Sunday, April 14, 2013

Sunday Stroke Survival~ Therapist- Rah, Rah, Rah!

I've gone through the gambit of therapies before and since my stroke... aquatherapy, aromatherapy, chemotherapy, cognitive therapy, drug therapy, electromagnet therapy, hypnotherapy, psychotherapy, and radiation therapy just to name a few off the top of my head.

I coined the word ogologistitis too many years ago. Too many -ologist in my life (ologist= specialty and itis =infection or swelling) -cardiologist, psychologist, neurologist, dermatologist, oncologist, get the idea. Now I propose a new word therapitis.

 In this case I'm talking about physical, speech and occupational therapists. Things like getting dresses, getting out of bed, walking with a cane were all things I've covered in the past with past injuries so there was not much new to learn. Even most of the stretches and exercises haven't changed much in decades.

There are new therapists and new innovations but muscles work the same way. I'm not knocking the practice. My physical, speech, and occupational terrorists are the best at what they do and are my cheerleaders rooting for me to achieve. It's like the U.S. Army slogan, Be all that you can be" from the 80s. They have a vested interest in me getting better.

Last month, Rebecca Dutton posted about her therapist sometimes break her heart. The key word is sometimes. I can relate. I've have fabulous therapists and some not too great over the years. I tend to request the fabulous ones by name when going back. I'm willing to bet she doesn't put up with slack-offs or ho-hum attitudes anymore than I will. Therapy is hard work. You need a cheerleader for encouragement.

Rebecca, before two devastating strokes, was employed as an occupational therapist. Now, the knowledge is not wasted, it never is. But she has a new empathy for stroke survivors because she is one too. Although not practicing on any patients anymore, other than herself, she has the never say die attitude same as me.

That's part of the reason I follow her blog and email her when I have something weird go on. We've developed quite an on-again/off-again relationship. Not to mention the facts that she can see it from both sides of the streets and has experience borne of years of trials while I'm still a newbie at stroke. Yes, I've been the nurse who saw you through the crisis, but it's people like my physical and occupational therapists who deal with the aftermath.

Where my job was to never a dull moment, their job is mundane day in and day out...repetition, repetition, repetition. Although Forbes magazine lists them as hottest job trends for the coming millennium, I couldn't do it. I'm too much of an action junkie, fast pace, and high stress. Just look at what I've accomplish in over half a century on this planet.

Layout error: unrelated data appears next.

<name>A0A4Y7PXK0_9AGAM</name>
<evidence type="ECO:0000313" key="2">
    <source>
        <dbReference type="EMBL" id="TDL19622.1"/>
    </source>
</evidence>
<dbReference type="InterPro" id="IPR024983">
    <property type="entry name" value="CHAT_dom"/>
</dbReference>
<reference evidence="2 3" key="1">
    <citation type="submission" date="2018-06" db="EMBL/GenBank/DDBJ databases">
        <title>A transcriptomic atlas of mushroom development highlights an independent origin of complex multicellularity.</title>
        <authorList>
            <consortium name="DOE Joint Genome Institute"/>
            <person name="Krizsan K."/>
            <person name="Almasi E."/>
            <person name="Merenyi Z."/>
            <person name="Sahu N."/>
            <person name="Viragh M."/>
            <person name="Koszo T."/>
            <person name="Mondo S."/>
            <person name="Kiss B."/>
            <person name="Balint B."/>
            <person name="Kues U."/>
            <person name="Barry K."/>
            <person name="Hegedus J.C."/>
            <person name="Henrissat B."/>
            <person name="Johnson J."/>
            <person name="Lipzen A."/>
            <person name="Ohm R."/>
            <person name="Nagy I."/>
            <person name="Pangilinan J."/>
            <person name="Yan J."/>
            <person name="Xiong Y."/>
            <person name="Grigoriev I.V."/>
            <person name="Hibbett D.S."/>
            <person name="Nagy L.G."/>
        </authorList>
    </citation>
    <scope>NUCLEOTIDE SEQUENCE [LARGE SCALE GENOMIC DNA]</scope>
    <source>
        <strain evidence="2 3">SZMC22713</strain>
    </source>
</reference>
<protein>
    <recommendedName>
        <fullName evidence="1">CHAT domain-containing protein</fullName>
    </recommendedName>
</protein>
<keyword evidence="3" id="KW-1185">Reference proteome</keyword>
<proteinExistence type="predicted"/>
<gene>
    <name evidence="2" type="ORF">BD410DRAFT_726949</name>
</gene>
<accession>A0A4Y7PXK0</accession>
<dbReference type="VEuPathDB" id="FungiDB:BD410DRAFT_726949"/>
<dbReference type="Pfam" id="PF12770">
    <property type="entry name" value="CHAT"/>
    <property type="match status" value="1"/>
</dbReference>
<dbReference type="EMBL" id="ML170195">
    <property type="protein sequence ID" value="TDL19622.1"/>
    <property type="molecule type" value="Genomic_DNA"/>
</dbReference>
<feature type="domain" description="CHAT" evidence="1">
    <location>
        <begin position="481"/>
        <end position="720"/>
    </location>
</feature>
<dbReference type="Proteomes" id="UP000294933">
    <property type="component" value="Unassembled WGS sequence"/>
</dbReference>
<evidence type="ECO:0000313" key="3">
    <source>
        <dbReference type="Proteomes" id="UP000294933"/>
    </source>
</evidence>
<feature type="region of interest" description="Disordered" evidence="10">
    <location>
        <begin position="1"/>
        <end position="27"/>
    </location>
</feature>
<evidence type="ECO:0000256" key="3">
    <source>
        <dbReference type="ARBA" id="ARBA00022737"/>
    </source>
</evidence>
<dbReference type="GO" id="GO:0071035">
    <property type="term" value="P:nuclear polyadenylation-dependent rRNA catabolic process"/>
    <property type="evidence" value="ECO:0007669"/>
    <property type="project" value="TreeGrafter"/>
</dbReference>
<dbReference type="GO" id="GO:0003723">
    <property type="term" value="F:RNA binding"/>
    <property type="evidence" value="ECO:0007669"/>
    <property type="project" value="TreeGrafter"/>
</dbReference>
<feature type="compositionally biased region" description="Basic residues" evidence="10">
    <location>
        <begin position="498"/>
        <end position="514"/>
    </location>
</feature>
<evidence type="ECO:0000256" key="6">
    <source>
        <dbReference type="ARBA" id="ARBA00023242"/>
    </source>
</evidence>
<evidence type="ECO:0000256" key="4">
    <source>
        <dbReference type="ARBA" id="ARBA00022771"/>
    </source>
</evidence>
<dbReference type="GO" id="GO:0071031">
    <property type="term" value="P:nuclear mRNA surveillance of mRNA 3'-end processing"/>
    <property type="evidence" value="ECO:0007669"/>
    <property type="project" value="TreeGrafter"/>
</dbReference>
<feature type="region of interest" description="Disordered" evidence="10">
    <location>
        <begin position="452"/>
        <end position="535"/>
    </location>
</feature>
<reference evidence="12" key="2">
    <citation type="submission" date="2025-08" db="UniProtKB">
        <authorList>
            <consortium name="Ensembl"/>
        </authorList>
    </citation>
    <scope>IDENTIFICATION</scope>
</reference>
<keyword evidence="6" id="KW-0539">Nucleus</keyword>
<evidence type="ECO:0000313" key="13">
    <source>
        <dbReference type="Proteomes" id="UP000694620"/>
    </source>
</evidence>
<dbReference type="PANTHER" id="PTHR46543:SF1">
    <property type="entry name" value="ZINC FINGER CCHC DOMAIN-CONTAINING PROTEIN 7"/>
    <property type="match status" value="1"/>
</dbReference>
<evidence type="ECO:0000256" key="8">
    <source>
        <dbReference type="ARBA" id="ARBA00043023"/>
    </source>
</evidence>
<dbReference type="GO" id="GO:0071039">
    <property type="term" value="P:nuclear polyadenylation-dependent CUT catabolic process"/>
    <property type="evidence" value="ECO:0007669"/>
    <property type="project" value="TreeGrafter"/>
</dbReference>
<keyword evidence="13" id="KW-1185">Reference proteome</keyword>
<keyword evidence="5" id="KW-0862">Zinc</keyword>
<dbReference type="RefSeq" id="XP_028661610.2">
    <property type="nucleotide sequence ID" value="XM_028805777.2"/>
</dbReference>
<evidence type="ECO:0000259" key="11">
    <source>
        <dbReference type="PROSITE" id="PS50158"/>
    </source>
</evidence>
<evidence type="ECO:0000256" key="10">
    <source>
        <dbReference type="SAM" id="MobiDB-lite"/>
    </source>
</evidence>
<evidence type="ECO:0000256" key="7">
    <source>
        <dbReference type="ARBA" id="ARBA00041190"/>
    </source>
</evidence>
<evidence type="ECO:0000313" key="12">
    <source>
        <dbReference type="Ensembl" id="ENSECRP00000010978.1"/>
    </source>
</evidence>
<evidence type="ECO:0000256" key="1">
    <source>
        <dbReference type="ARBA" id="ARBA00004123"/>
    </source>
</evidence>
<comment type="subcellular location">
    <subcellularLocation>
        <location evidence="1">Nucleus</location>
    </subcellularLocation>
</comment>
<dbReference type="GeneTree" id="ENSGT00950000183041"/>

My hat's off to all of them. While I'm constantly out of the box with my thinking and creating my creativity talents to full use, I've got nothing on these dedicated folks. To keep patients motivated and trying to get better is an almost thankless job. You get people moving and doing for themselves, and then they are gone to be followed by a thousand other faces during the year.

But that's the nature of the job. Me, I don't forget who helped me to get here. I send cards and messages back and forth. When I can I'll bake or make them little goodies. Even if I haven't seen them in years! Forgetting where you came from is the quickest way back.

For my old therapists and case workers from Savannah, I made them a Halloween feast. My daughter who lives there helped me and drove me up there to deliver it. Although it wasn't quite Halloween yet, they were shocked. For my PT who just had a baby girl, I gave her a diaper cake before I stopped therapy last year. Now I'm breaking in a new one.  Alright, I didn't make it, but my eldest daughter did. After I talked her through it. Even my Dynasplint rep got one. She had her "Prince Charming" just before Christmas.

Now St. Paddy's day coming up, it's leprechaun hats for all. Little bite sized cakes for whomever wants one. I'll even include the therapists and staff who I've never worked with. I appreciate all of them. Who knows, I may eventually have to.

Yes, I've got the double whammy of ologistitis and therpistitis, but I'm smiling through it all.

Don't say "I can't" and not do. 

Say, "I can't right now, but I'm working on it."


  1. What a lovely valentine to those who share the trenches with all the patients out there. ; )

  2. Keep smilin' Jo. Things will get better and you will be back to almost normal before you know it. :)

    1. From your lips...I doubt I'll ever be 100% back yo Abby Normal, I might even be just normal!


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